Systems theory of structural functions
According to the Systems Theory and Structural Functionalism, communication is vital for Crisis Management. The flow of information must be clear and transparent so that employees do not draw conclusions prematurely and risk a wave of fear in the company. Hiding information in times of difficulty can make the situation much worse. In an environment in which open communication is stimulated, problems are much easier avoided because the staff knows what is going on with the employees.
Diffusion of innovation theory
This theory suggests to involve employees and stakeholders as much as possible. To cooperate and to have brainstorm sessions helps to find effective and innovative solutions. Effective communication is necessary to get out of the crisis.
The theory of unequal human capital
This theory applies in situations when employees are treated unequally. Examples are salary gaps or bad working conditions. In a crisis situation, employees who are dissatisfied may take the opportunity to express themselves or act on their dissatisfaction. This could add further disadvantages to the company in crisis.
Crisis Management Team
The role of the Crisis Management-team is important, especially in dealing with the hardships that the organization faces. This group of people focus on:
- Detecting the signs of crisis
- Identifying the areas in which difficulties are occurring
- Dialoguing with workers and discussing the problems that are occurring in the areas
- Prepare a crisis management plan that will work when emergencies arise
- Motivate employees
- Help the company to get out of the crisis and prepare contingency plans in case the same case of difficulty or different problems occur again in the future
Trained personnel for Crisis Management
- Head of departments
- Executive Director
- Board of Directors
- Public Relations Agent
- Human Resources Representative
To achieve a team like this, it is essential to have a leader who can handle high-stress situations and who can motivate the team to find solutions to guide the company into better times. The team will not only deal with internal communications (employees, partners, stakeholders) but also with external communications (customers, suppliers, media etc.).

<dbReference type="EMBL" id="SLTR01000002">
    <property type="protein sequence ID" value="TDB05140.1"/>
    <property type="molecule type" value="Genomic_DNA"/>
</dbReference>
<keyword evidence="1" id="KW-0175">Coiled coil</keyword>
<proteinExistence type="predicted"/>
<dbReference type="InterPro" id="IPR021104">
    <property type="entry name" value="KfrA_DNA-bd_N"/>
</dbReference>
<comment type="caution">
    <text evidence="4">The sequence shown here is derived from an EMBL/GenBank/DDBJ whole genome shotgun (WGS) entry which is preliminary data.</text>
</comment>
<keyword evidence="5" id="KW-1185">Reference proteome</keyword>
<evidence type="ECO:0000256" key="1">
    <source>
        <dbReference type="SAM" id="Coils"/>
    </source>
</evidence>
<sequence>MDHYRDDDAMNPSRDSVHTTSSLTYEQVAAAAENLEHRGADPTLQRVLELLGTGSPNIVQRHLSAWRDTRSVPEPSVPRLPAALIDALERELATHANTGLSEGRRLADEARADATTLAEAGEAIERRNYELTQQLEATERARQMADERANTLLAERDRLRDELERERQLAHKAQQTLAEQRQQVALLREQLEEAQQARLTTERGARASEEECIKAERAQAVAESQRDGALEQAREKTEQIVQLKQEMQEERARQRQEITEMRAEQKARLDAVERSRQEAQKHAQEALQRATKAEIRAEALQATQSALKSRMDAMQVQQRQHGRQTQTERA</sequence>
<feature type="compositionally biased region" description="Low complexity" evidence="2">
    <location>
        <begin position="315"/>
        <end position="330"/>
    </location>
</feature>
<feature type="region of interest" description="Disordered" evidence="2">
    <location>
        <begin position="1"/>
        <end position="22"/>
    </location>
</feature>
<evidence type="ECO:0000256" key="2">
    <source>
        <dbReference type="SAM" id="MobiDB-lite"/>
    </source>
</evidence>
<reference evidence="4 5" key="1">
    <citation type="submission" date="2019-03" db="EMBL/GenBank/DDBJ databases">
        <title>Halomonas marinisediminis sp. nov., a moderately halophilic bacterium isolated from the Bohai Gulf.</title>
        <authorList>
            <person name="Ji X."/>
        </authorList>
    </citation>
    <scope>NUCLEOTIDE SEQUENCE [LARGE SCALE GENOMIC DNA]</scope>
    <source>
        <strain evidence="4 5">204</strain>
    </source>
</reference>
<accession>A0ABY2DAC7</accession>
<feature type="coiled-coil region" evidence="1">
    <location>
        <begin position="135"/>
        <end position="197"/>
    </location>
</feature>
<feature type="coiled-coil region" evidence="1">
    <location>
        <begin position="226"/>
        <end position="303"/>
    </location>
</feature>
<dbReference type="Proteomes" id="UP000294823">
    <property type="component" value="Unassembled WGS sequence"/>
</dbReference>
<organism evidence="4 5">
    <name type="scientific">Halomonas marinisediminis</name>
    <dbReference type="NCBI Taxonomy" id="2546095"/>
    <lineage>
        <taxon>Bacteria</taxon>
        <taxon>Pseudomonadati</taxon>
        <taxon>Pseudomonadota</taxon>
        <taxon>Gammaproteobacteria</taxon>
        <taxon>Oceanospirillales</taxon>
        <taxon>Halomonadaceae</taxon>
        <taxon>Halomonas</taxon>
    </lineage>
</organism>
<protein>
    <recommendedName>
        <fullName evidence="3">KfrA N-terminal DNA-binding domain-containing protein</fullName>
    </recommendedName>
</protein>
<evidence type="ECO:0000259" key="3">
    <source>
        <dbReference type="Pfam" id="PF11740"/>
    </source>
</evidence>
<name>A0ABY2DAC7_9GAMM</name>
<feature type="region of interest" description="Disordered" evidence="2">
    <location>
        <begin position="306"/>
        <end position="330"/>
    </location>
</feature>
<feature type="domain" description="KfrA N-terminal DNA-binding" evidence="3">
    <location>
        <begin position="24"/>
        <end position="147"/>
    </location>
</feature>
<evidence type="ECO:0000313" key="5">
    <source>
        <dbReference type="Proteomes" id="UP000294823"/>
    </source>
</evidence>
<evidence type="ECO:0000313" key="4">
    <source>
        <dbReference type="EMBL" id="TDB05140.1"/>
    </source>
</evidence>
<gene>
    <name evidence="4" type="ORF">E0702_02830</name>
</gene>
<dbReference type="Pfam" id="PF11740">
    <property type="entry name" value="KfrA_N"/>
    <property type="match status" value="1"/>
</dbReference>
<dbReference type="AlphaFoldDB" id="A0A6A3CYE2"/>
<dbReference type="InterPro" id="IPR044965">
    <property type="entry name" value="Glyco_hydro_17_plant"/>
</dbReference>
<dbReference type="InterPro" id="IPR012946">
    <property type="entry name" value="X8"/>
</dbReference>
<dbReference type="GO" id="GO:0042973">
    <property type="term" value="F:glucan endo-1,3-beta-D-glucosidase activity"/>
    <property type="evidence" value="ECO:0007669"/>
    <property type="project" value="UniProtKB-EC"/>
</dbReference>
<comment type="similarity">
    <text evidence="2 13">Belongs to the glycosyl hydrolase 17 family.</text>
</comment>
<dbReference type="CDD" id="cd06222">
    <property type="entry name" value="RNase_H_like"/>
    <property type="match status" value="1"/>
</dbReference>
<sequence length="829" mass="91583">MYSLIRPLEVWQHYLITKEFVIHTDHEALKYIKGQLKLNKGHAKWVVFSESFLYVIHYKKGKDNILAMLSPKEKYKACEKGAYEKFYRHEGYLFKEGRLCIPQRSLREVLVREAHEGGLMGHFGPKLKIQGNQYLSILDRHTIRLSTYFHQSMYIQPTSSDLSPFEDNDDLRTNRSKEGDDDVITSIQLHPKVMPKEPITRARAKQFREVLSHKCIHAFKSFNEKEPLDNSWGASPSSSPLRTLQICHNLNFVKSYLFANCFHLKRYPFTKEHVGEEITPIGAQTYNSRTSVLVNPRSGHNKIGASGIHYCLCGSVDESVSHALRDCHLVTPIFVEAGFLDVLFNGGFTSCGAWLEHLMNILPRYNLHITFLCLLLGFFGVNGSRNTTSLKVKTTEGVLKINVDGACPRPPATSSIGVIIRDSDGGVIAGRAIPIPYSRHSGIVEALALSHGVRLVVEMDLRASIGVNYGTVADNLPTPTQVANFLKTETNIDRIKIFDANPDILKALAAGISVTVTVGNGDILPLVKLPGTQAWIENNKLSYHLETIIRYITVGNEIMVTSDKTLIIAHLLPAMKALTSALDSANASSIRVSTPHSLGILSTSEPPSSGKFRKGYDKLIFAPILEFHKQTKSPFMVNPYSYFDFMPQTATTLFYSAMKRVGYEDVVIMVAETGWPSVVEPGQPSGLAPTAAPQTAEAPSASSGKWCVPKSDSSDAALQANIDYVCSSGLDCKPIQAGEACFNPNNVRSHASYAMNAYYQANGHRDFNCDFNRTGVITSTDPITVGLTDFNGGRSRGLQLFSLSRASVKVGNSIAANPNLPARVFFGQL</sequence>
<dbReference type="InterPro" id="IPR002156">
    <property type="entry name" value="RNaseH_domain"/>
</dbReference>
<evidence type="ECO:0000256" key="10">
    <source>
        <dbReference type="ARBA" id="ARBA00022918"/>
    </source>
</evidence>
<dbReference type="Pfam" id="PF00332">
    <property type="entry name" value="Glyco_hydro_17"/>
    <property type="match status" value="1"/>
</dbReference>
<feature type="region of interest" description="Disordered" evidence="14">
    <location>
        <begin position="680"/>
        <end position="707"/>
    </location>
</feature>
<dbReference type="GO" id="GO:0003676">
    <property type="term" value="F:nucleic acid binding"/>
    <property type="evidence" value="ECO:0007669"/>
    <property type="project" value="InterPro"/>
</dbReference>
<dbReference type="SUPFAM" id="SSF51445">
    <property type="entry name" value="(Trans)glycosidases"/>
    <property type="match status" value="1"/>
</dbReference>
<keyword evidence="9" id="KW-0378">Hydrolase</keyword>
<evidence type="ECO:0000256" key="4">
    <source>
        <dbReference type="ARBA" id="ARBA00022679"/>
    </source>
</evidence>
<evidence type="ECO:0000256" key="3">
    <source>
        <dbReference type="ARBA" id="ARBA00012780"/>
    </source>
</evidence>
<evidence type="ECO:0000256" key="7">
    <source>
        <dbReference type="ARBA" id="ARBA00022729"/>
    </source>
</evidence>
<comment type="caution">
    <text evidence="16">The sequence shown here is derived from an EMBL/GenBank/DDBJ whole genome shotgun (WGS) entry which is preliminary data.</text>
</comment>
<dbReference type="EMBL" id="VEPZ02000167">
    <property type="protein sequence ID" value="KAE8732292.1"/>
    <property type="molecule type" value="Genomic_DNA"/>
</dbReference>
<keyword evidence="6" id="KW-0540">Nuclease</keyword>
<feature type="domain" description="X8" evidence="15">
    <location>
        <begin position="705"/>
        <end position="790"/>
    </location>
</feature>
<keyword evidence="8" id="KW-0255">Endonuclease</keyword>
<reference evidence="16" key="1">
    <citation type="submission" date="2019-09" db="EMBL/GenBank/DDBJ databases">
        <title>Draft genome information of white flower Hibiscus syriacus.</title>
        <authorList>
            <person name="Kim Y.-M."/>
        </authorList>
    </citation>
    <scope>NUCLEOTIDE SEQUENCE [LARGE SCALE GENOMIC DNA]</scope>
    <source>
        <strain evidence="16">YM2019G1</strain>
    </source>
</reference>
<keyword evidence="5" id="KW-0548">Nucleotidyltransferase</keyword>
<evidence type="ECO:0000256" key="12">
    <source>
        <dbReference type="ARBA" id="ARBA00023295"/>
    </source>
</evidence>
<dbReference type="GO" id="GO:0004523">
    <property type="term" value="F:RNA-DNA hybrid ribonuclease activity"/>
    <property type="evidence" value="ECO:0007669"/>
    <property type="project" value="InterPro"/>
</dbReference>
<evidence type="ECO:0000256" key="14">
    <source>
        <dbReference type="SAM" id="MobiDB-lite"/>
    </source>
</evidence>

Good leadership skills will help the employees to focus on their tasks and to not lose hope and determination. Emotional intelligence and courage are required to cope with difficulties.
The role of the crisis management team is essentially to analyse the situation and to formulate a crisis management model or plan. This is necessary to save and secure the company’s reputation and position in the industry.
Assertive communication in a crisis
Communications in times of crisis must be effectively managed towards all stakeholders: suppliers, customers, partners and employees. Effective corporate communications during difficult times often determines how the company is perceived in the eyes of others, which is crucial for further successes.
Assertive and clear communication must be applied in a time of crisis, as in modern times communication can be distorted or misinterpreted by the effects of social networks easily, and affect the reputation of the organization.
It is advisable to develop contingency plans for different scenarios. In case the risk appears, the company can respond with more agility and precision. Therefore, define the possible crisis that the organization may face in the future, formulate a contingency plan and put it into action when necessary. It should be noted that planning a contingency plan before a crisis arises does not mean that the problems will be solved with certainty. Every real life situation is slightly different from what is foreseen, so the contingency plan can easily be adjusted.